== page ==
An update for June on what our society has been up to...
Rewarding the fundraisers
Each year the Worshipful Company of Actuaries (WCA) makes an award to an actuary who has made a significant difference to a charity. This may be via a special fundraising effort, through acting as a volunteer or even from helping to run a charity. You do not have to be a member of the WCA to be nominated.
The award, which is traditionally presented at a WCA dinner, is known as the Phiatus Award. Phiatus was a dining club set up originally by actuaries whose careers were interrupted by the Second World War (‘Phiatus’ being a loose mix of ‘FIA’ and ‘hiatus’); when the club was wound up, the remaining monies were passed to the WCA and are now used to fund this annual award.
If you know of an actuary whom you feel would deserve this year’s award, please send their details to [email protected] by 29 June 2020. The award also comes with a £500 cheque for the winner’s charity.
Last year’s winner David Collinson (back), together with Alex Lewis (left), set up the Wild Wheelchairs Project. They ascended Ethiopia’s highest mountain with Emebet Ale Dires (right), created a wheelchair manufacturing facility in Ethiopia, and made a documentary about the project
Network temporarily disconnected
Due to the COVID-19 pandemic, The Actuarial Network at Cass (TANC) has decided to postpone future events until we are able to safely host them. Our members enjoy the social spirit of our events and we believe that their nature does not translate well virtually. We have a fabulous line-up of events for you when there’s a return to normality, so please stay tuned! If you haven’t signed up to our mailing list yet, or would like to revisit any of our past events, please visit www.tanc-cass.co.uk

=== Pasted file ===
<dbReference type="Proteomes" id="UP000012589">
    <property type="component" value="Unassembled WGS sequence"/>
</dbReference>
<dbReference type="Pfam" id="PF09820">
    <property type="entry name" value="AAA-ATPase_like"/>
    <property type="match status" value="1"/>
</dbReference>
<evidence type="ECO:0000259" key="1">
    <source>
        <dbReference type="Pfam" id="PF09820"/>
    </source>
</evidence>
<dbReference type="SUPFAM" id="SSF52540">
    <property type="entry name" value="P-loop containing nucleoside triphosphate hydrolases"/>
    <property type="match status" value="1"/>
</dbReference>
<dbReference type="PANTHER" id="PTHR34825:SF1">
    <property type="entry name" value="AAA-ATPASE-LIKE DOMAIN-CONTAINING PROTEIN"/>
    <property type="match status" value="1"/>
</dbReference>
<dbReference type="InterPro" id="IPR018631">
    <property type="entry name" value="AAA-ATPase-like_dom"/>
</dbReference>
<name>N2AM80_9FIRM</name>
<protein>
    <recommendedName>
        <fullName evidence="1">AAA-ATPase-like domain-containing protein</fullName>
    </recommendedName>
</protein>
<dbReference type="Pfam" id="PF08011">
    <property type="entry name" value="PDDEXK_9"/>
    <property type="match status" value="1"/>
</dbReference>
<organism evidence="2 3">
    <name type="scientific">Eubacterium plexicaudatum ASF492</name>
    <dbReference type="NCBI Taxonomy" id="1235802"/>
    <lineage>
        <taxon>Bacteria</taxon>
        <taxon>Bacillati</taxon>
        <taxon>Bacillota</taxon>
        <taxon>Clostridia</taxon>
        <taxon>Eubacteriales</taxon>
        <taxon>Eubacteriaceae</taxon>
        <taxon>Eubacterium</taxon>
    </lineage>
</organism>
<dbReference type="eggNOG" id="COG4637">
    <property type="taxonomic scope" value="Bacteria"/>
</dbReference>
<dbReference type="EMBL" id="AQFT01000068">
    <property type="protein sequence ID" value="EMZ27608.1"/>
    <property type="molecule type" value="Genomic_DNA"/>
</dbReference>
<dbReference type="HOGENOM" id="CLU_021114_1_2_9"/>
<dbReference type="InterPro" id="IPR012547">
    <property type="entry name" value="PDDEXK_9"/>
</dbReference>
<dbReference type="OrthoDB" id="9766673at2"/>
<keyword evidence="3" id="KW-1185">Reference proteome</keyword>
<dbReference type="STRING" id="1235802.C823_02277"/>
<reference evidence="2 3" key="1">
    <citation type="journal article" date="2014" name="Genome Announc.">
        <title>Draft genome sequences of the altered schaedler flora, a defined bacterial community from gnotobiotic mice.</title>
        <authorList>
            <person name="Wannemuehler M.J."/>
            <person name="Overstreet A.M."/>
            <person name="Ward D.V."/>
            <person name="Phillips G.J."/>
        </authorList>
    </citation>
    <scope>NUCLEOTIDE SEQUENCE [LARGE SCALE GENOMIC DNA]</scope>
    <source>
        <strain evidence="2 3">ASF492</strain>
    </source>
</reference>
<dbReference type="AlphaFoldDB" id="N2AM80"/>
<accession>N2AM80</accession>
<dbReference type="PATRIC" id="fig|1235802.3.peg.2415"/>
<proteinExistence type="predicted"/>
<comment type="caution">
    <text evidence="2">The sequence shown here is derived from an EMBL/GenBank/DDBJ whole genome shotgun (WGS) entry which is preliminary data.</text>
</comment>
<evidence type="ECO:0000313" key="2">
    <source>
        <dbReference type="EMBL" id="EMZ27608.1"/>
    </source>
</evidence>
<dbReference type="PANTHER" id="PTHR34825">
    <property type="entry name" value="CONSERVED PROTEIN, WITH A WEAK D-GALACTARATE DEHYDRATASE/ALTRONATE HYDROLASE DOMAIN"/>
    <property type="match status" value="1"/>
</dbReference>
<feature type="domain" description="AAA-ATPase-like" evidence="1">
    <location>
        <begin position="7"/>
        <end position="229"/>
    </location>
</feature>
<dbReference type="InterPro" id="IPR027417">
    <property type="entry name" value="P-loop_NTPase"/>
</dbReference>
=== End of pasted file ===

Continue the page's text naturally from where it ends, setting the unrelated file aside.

What’s on the web
Craig Turnbull: Independent Consulting Actuary and Scholar
It’s always an honour to make even a very brief contribution to The Actuary magazine....this time in one of my rare forays into the age-old yet currently germane topic of the funding of Defined Benefit pension schemes.
It took me 4 hours & 61 years to write the following tips for young actuaries based on frequently asked questions.
@SOActuaries @actuarynews @ActuariesInst @TheActuaryMag @ActuaryStudents @COVID19actuary tiny.cc/b5ayoz
Latest edition of @TheActuaryMag includes “The co-morbidity question” in which Matthew Edwards and I delve deeper in a topic first addressed in a @COVID19actuary bulletin. The article is much improved by feedback received - we’re grateful to contributors.
Mr Alastair Robertson, based in Scotland, gained fellowship in 1957, passed away aged 89.
Mr John Rogers, based in the UK, gained fellowship in 1968, passed away aged 86. Mr Arthur John Briggs, based in Scotland, gained fellowship in 1965, passed away aged 82.
Mr David Newman, based in the US, gained fellowship in 2001, passed away aged 44.
Professor Mark Davis, based in the UK, gained honorary fellowship in 2001, passed away aged 74.